Few creators or executive producers have contributed and supported the procedural drama as much as Dick Wolf. He grew up in the television business; his father and mother both worked in the industry. Wolf started his career as a writer. In the late ’80s, he conceived of Law & Order, which premiered in 1990. The show’s first half illustrated the investigation of a crime, what Wolf described as a murder mystery. The second half depicted the work of the prosecution attempting to convict alleged criminals.
The “ripped from the headlines” series became an enormous hit, lasting 20 years and yielding several spin-offs. The most successful, Law & Order: Special Victims Unit, debuted in 1999 and is still on the air today. The Law & Order franchise grew again last season, with Organized Crime featuring the much-anticipated return of SVU’s Detective Elliot Stabler.
Through his company, Wolf Entertainment, Wolf has also created three series set in the Windy City, Chicago Fire, Chicago P.D. and Chicago Med, all airing on Wednesday nights on NBC. Over on CBS, Wolf has secured real estate with the FBI franchise: FBI, FBI: Most Wanted and FBI: International.
TV DRAMA: As a storyteller, through the decades, what has continued to appeal to you about procedurals and self-contained episodes?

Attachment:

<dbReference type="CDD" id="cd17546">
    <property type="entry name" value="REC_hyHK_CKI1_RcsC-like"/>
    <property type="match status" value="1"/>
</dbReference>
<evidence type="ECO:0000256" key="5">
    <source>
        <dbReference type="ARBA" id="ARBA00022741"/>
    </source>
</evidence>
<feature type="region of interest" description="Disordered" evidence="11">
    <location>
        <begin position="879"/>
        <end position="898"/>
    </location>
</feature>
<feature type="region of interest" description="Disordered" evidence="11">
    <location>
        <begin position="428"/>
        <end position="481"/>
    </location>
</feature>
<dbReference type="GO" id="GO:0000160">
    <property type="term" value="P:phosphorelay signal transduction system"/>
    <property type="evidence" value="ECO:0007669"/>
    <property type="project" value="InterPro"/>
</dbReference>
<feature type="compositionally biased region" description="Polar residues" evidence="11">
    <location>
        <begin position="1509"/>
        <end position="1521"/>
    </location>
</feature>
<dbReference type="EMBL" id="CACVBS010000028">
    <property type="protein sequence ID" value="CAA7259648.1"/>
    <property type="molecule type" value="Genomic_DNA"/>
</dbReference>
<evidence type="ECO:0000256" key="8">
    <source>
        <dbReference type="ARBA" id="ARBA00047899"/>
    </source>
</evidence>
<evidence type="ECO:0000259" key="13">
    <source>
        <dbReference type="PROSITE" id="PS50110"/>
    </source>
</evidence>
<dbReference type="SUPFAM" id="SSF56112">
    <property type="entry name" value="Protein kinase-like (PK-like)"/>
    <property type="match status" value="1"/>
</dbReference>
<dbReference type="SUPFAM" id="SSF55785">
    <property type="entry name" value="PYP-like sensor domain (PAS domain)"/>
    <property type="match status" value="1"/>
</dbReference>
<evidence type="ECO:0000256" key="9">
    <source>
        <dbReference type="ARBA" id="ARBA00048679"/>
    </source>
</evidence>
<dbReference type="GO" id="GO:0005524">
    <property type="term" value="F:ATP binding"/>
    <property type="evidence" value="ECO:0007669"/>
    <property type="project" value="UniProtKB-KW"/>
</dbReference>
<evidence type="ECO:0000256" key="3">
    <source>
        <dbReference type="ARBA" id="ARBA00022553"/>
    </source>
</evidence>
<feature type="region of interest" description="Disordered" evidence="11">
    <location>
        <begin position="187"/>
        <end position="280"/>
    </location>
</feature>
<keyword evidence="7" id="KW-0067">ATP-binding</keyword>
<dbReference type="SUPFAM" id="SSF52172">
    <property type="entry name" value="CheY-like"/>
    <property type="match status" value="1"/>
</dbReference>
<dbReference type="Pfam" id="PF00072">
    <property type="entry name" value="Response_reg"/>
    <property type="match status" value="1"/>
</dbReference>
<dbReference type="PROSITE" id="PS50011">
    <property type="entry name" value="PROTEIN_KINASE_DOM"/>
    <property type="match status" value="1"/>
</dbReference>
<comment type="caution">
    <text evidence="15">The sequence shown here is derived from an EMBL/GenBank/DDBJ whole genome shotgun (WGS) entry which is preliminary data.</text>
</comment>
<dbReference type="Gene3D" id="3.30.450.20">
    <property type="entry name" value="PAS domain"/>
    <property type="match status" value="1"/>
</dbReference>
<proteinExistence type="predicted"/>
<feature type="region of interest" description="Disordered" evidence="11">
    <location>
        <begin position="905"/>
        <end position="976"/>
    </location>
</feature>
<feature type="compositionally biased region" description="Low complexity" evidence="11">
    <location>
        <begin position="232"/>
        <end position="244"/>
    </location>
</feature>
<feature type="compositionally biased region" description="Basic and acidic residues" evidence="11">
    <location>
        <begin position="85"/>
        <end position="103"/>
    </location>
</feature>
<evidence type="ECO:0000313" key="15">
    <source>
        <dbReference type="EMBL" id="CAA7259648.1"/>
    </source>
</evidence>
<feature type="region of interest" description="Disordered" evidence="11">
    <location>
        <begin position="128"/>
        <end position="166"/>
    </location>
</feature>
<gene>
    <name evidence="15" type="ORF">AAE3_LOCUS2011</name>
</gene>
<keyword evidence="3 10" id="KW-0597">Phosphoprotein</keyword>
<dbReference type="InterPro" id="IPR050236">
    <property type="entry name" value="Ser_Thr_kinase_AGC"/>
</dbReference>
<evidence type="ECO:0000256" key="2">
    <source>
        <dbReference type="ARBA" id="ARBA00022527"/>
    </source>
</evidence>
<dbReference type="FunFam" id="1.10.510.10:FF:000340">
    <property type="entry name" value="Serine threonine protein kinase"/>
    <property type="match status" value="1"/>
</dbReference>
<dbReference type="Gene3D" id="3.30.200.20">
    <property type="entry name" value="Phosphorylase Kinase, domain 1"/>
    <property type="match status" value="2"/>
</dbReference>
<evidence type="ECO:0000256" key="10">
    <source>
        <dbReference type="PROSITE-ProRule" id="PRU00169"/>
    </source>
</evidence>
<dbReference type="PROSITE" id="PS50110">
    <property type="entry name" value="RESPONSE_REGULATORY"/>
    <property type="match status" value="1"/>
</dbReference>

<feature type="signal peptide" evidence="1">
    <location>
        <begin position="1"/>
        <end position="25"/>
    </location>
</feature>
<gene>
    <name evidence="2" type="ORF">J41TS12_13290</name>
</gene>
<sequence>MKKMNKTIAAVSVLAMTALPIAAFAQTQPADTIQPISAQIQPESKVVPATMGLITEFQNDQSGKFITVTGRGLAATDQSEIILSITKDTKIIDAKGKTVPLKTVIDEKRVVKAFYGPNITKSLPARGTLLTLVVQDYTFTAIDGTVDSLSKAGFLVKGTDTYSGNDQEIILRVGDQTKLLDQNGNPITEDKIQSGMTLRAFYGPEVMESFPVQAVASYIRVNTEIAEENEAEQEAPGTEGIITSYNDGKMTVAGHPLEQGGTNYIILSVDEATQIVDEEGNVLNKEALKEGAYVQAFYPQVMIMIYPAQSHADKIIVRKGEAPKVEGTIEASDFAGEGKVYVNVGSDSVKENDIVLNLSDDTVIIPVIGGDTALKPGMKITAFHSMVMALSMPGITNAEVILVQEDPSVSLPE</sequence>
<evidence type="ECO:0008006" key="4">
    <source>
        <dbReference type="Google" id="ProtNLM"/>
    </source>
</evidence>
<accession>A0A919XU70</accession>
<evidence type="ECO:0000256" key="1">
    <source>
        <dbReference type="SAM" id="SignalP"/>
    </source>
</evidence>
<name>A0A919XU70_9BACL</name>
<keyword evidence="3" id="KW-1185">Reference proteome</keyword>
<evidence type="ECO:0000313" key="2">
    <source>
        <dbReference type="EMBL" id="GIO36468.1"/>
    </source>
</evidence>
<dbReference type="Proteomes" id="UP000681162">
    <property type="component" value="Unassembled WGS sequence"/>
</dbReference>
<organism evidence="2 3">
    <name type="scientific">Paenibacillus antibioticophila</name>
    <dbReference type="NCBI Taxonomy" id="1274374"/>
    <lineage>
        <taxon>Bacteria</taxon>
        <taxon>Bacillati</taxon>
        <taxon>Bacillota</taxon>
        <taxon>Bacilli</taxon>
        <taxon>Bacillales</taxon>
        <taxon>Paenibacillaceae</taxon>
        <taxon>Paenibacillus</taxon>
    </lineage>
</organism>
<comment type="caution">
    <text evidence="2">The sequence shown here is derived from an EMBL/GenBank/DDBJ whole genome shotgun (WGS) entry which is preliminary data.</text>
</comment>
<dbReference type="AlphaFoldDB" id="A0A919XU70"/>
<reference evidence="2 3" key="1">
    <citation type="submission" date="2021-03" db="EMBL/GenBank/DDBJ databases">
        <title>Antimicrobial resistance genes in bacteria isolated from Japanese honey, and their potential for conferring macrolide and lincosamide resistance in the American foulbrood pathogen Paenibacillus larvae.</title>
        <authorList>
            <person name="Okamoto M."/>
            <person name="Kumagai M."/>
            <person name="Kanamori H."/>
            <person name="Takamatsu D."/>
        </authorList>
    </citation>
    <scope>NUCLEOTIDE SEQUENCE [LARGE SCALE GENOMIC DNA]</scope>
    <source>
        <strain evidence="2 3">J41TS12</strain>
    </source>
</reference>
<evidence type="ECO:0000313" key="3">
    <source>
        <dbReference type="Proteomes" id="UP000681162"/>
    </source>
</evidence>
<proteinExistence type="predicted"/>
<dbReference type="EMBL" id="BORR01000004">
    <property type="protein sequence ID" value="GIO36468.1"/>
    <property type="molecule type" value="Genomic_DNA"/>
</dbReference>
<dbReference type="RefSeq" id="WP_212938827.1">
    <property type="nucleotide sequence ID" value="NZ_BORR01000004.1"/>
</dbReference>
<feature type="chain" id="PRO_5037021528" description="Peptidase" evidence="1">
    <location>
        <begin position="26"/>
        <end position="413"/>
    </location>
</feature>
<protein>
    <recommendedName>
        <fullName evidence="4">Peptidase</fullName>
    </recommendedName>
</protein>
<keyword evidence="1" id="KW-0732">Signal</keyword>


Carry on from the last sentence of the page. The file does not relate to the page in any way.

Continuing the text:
WOLF: Procedurals and self-contained episodes have a start and a finish. They are complete stories. Viewers can come and go as they please and not miss serialized stories. And these episodes play very well globally.
TV DRAMA: What was the strategy and creative process in crafting Law & Order: Organized Crime, besides, of course, the return of Christopher Meloni as Elliot Stabler?
WOLF: I saw Organized Crime first as a vehicle for Detective Stabler, with story arcs that reflect the most dangerous and scintillating crimes of this genre. The first season showed the inner workings of a modern-day Mafia kingpin (Dylan McDermott as Richard Wheatley).
TV DRAMA: When you created Chicago Fire, did you already have in mind Chicago P.D. and Chicago Med? How did you develop the Chicago franchise? What is unique about it?
WOLF: When we were shooting the Chicago Fire pilot in 2012, I was standing on a bridge over the Chicago River with my COO Peter Jankowski. We were looking at the beautiful city, and I said to Peter, I can see spin-offs, police, medical, the sky is the limit. We have basically created Dickensian London with the Chicago shows. The characters are interchangeable, and you’ll never know when or where one will turn up. That was my plan all along.
TV DRAMA: How did you develop the FBI franchise?
WOLF: Growing up, my uncle was an FBI agent, so I have always had a fascination with the Bureau. So it was always something I wanted to do, and with CBS’s blessing, we have a very successful brand.
TV DRAMA: What is the enduring appeal to worldwide audiences of crime and medical dramas and, in particular, of Dick Wolf crime and medical dramas?
WOLF: Viewers have always been fascinated by real-life crime and medical stories. We dramatize them but try to keep them as realistic as possible. I cannot say enough about the writers on all my shows, how important it is for good storytelling. And the writers do just that. It starts on the page.